Le récepteur de la thrombine et ses implications dans la prolifération des cellules vasculaires
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The serine protease thrombin, most widely known for its pivotal role in blood coagulation, is just beginning to be recognized as an important initiator of post-clotting processes and growth stimulator. Thrombin is a potent mitogen for vascular smooth muscle (VSM) cells and fibroblasts. A great deal of attention has been directed to the proliferative response of VSM cells and its regulation, as alteration of growth is the basis of atherogenesis and clinical complications of ten observed following angioplasty and the implantation of vascular grafts. Expression cloning and sequencing of a thrombin receptor cDNA from a human megakaryocytic line and hamster fibroblasts has provided a framework to study the molecular mechanisms of thrombin action. The thrombin receptor is a member of the seven membrane-spanning receptor family that stimulates intracellular signaling pathways via G proteins. Thrombin activation of its receptor occurs by a unique proteolytic mechanism whereby cleavage at a defined site in the N-terminal ectodomain unmasks a tethered ligand. Accordingly, the receptor can be fully activated by synthetic peptides (greater-than-or-equal-to corresponding to the sequence of the receptor's 'built-in' ligand. At least two G protein signaling systems are functionally coupled to the receptor : (1) a Phospholipase C / Protein kinase C pathway (via a G(q) protein), and (2) a G(i)-coupled pathway, whose activation is essential for cell cycle re-entry. Consequently, several kinase cascades, common to those activated by receptor tyrosine kinases, are initiated by thrombin which lead to phosphorylation of key cellular components involved in signaling cell differentiation and growth.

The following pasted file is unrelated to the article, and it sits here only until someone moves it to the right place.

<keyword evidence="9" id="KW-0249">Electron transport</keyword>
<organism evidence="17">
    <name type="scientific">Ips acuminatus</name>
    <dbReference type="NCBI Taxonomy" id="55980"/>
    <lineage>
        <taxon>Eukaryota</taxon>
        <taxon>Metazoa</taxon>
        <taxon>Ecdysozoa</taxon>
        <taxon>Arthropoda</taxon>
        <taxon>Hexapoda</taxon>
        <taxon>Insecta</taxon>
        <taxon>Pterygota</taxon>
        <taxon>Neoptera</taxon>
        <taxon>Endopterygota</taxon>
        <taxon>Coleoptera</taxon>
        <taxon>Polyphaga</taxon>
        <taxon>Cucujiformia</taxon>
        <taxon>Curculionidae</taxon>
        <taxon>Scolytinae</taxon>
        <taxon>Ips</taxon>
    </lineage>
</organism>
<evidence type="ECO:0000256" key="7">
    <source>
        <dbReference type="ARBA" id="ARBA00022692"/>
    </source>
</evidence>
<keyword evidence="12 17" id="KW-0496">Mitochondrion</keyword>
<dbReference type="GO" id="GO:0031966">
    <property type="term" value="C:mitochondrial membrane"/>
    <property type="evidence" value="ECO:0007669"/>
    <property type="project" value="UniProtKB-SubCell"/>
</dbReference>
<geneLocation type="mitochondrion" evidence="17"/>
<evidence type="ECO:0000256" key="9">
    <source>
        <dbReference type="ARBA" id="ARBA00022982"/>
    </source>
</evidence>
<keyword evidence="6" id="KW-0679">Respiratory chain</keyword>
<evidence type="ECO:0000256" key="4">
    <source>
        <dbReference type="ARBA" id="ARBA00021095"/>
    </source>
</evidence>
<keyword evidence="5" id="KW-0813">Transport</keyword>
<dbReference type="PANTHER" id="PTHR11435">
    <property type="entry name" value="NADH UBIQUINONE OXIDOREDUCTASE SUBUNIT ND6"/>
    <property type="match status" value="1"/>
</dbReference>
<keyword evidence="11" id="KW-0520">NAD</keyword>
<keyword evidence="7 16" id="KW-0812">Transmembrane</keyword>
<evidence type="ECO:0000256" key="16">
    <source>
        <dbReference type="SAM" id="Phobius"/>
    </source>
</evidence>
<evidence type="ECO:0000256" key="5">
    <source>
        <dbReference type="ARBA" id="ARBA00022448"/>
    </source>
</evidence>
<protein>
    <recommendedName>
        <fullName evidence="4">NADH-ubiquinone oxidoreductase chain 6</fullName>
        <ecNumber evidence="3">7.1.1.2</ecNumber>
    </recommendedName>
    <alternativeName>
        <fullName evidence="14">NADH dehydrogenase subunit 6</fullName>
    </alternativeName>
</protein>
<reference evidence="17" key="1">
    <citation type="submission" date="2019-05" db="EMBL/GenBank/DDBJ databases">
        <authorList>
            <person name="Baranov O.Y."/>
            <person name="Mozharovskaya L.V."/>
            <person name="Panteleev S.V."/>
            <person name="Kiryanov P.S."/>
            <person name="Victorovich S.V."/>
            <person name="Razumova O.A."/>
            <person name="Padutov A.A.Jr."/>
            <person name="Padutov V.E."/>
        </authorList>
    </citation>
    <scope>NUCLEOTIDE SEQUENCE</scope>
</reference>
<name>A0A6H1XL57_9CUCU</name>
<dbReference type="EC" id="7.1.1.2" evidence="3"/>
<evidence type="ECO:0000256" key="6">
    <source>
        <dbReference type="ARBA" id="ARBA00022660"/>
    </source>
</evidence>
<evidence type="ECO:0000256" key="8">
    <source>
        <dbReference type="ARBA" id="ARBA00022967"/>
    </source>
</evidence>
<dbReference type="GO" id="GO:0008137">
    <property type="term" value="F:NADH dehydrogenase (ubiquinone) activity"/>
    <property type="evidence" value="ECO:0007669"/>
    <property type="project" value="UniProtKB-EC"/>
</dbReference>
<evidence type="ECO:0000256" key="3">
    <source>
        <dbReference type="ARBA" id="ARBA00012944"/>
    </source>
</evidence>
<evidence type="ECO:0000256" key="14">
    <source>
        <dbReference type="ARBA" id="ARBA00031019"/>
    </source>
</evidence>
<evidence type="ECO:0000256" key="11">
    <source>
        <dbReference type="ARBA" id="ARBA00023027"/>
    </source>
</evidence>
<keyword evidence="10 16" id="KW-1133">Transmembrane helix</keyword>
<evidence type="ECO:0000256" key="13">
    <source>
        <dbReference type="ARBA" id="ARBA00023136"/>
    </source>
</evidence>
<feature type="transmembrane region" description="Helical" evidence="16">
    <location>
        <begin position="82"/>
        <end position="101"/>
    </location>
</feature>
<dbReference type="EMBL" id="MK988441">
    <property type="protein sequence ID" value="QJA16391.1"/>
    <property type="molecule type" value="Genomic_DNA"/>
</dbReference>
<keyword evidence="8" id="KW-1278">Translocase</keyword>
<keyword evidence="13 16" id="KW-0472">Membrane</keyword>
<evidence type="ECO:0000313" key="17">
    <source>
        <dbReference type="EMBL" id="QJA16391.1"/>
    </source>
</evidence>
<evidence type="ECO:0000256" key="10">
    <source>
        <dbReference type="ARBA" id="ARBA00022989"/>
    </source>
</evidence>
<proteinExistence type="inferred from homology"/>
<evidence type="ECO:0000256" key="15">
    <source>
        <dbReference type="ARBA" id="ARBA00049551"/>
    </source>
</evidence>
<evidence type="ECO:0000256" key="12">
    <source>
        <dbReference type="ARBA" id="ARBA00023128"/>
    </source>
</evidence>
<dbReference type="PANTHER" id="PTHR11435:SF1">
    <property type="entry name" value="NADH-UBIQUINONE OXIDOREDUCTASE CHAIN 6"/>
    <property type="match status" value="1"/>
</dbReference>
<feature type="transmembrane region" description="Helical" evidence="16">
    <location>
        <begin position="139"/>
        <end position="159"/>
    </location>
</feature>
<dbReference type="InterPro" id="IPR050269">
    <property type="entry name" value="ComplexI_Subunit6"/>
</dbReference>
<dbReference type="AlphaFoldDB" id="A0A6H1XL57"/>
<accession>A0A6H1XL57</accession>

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VanObberghen-Schilling, E ; Pouysségur, J, Le récepteur de la thrombine et ses implications dans la prolifération des cellules vasculaires, Med Sci (Paris), 1993, Vol. 9, N° 10; p.1043-49